[Hpn] Schools Are Often Home To The Homeless

William C. Tinker wtinker@metrocast.net
Sun, 30 Jan 2005 22:13:18 -0500


www.startribune.com/

January 30, 2005

Schools are often home to homeless

Dan Wascoe,  Star Tribune

Greg Staffa felt a twinge when he learned that Francisco Javier Serrano had
ducked in and out of Apple Valley High School to survive the cold.
Staffa, a 30-year-old Burnsville resident, said that during nine months in
2001 he followed a similar routine but used a different school -- Normandale
Community College -- to shower, shave, eat, read and stay warm, nearly every
day.
"With a community college you could be a 40-year-old single mom or an
18-year-old man," he said. And Normandale, he said, was suitable for him
because it was not far from his job at the airport and "there are study
corners all over that place."
Unlike Serrano, he did not stay overnight in the school. He slept in his
car.
He parked near 24-hour food stores so that his Mazda would be less
conspicuous, he said. He learned to suspend a blanket over his fold-down
back seat so passersby wouldn't realize he was sleeping there. He bought
humidity-absorbing crystals to prevent his windows from fogging in cold
weather -- a tipoff that someone was inside.

Since those hand-to-mouth days, which he did his best to conceal, Staffa has
resumed working for Northwest Airlines and moved into a series of
apartments. In November, he even ran for mayor of Burnsville, winning 29
percent of the vote against the incumbent, Elizabeth Kautz, who won.
Staffa now lives with a hamster and a lobster in a one-bedroom apartment.
After nine months away from work because of injury, he recently resumed
light duty on a Northwest ground crew.
"Not everyone who is homeless is a deadbeat, alcoholic drug user," he said.
He added that he and Serrano "can't be the only two that used a school
setting to help us through a hard time. The only difference is he got
caught."
David Mathieu, Normandale's vice president of academic and student affairs,
said he was unaware of Staffa's visits four years ago but it's not the first
time he's heard of nonstudents using the campus' amenities. He has heard
similar stories at six other campuses where he has worked. "It's almost
routine," he said.
Chief Greg Hestness of University of Minnesota Police said it is common --
"if not daily, then frequently" -- to find people trespassing in some of the
250 buildings on the Twin Cities campus, despite beefed-up surveillance and
access controls. Some are trying to get warm, some are mentally ill, he
said.
Staffa became homeless by choice in April 2001, when he was 26, after a
dispute with his parents over financial and counseling matters. He
acknowledged taking prescribed medication for depression and receiving
sporadic counseling help. He has chosen not to reconcile with his family and
has seldom seen his parents and siblings since leaving home.
At the time he left he had a job at Northwest but was laid off shortly after
the terrorist attacks of Sept. 11. He relied on unemployment insurance and
said he secured a real-estate license but could not afford the startup costs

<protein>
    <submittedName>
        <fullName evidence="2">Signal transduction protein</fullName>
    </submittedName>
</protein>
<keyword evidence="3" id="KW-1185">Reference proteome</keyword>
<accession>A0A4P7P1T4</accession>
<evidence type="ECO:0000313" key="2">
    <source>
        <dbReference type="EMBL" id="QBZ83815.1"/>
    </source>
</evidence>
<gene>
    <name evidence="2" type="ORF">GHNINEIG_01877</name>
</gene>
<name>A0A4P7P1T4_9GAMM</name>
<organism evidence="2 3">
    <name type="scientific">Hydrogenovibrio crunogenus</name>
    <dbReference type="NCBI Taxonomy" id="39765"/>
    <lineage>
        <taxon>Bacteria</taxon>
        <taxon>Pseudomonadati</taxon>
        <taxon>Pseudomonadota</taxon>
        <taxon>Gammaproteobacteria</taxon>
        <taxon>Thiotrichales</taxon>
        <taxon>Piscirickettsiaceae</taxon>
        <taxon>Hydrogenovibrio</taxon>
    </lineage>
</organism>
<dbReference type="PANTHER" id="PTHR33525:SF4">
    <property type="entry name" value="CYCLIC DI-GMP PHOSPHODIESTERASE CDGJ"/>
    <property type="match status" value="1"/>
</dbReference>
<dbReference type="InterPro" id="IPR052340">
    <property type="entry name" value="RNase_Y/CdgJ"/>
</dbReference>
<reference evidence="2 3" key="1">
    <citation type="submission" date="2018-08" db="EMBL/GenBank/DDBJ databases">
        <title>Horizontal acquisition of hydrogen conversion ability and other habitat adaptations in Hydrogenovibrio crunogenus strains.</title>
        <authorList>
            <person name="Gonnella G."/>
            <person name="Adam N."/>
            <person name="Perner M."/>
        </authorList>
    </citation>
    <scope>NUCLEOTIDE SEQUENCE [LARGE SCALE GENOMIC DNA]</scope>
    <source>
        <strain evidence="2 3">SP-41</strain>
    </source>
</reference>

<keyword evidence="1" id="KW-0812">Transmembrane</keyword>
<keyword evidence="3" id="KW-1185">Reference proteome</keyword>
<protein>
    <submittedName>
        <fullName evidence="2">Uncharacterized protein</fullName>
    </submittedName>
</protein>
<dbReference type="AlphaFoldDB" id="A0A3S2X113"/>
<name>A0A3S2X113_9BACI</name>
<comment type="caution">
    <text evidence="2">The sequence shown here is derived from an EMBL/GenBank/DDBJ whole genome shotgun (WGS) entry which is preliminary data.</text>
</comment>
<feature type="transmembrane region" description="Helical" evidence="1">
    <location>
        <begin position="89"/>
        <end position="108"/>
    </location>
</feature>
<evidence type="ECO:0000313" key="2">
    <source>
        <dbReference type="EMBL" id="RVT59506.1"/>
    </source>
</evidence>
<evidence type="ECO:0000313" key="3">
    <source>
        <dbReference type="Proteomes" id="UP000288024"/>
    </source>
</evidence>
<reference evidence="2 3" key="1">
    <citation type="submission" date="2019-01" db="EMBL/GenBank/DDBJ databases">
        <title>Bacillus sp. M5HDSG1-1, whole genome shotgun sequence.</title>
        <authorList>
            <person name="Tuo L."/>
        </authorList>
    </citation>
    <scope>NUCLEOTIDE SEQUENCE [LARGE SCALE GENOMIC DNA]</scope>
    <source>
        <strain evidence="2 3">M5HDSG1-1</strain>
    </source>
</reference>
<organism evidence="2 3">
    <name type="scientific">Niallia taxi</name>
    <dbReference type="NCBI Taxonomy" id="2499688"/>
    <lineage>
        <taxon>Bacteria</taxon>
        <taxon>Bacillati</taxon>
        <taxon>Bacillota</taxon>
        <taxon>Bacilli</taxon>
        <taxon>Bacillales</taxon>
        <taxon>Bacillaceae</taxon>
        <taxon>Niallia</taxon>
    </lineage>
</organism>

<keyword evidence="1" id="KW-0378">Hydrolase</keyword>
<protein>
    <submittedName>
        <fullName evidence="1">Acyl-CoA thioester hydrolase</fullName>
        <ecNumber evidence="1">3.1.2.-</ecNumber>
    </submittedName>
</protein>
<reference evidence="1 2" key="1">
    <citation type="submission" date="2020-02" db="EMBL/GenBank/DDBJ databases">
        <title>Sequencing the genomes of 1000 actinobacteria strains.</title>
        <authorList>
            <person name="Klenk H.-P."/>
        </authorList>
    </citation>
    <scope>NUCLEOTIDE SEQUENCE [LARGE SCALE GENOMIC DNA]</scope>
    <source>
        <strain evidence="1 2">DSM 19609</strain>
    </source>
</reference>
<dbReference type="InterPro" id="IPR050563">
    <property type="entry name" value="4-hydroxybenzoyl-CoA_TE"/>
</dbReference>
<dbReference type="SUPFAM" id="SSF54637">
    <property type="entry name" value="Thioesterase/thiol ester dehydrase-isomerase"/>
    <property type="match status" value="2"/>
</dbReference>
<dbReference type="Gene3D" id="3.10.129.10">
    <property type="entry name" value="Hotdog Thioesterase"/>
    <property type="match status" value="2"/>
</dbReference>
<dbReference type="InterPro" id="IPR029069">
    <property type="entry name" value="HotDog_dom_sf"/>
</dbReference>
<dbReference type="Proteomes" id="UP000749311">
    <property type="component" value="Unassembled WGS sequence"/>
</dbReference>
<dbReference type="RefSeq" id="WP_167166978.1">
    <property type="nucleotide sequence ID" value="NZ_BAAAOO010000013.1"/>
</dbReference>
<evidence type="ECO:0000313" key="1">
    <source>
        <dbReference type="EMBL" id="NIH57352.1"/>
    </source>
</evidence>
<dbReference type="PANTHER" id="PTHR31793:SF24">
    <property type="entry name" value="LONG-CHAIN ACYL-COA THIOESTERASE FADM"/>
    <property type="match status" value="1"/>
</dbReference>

to take advantage of that business.
He chose not to seek help at shelters to maintain "the illusion" that he was
still living normally: "I didn't want to think of myself like this."
With no way to keep perishable items, he said he relied on fast-food meals
and gained 50 to 60 pounds.
Still, he said, he maintained certain standards, such as always finding
public toilets. "You don't want to feel uncivilized."
In that respect, he said, he identified with Serrano, who passed as a
student at Apple Valley High. "Both of us strived to find ways to portray
ourselves as normal."
He said he sometimes slipped discount coupons from magazines in bookshops
and discount stores. Occasionally he checked into a cheap hotel with cable
television where he could watch movies.
"You find ways to do stuff ... to treat yourself," he said.
By December 2001 he said he was able to rent a studio apartment in Roseville
and about a year later moved into a larger one-bedroom apartment. At the
time he was injured last March, his monthly income was about $850 compared
with his monthly rent of $699, including underground parking. He still is
coping with a credit-card balance of about $7,000, nearly all of it from his
homeless days, he said: "I have been treading water since 2001, and that's a
lot of treading."
He ran for mayor, he said, because he has an interest in government and
politics and because he believes Burnsville needs more family-oriented
programs and activities and a community center. He watched Burnsville City
Council meetings on TV to learn about the issues and said he spent about
$200 on his campaign, printing fliers on a home computer.
Mayor Kautz confirmed that Staffa disclosed his homeless background during
the campaign.
In joint appearances, Staffa "was articulate and he was funny," she said.
"But he didn't understand local government. ... We're about public safety
and public works." His community center idea has been rejected by voters,
she said.
Staffa said he might consider running again to support programs "so more
families don't become what mine became."
For now, he said, "I'm not great, but I'm doing all right. ... I can say I
did this on my own."
But he acknowledges not sleeping well.
"I slept better when I was homeless," he said. "To this day that confuses
me."
Dan Wascoe is at dwascoe@startribune.com

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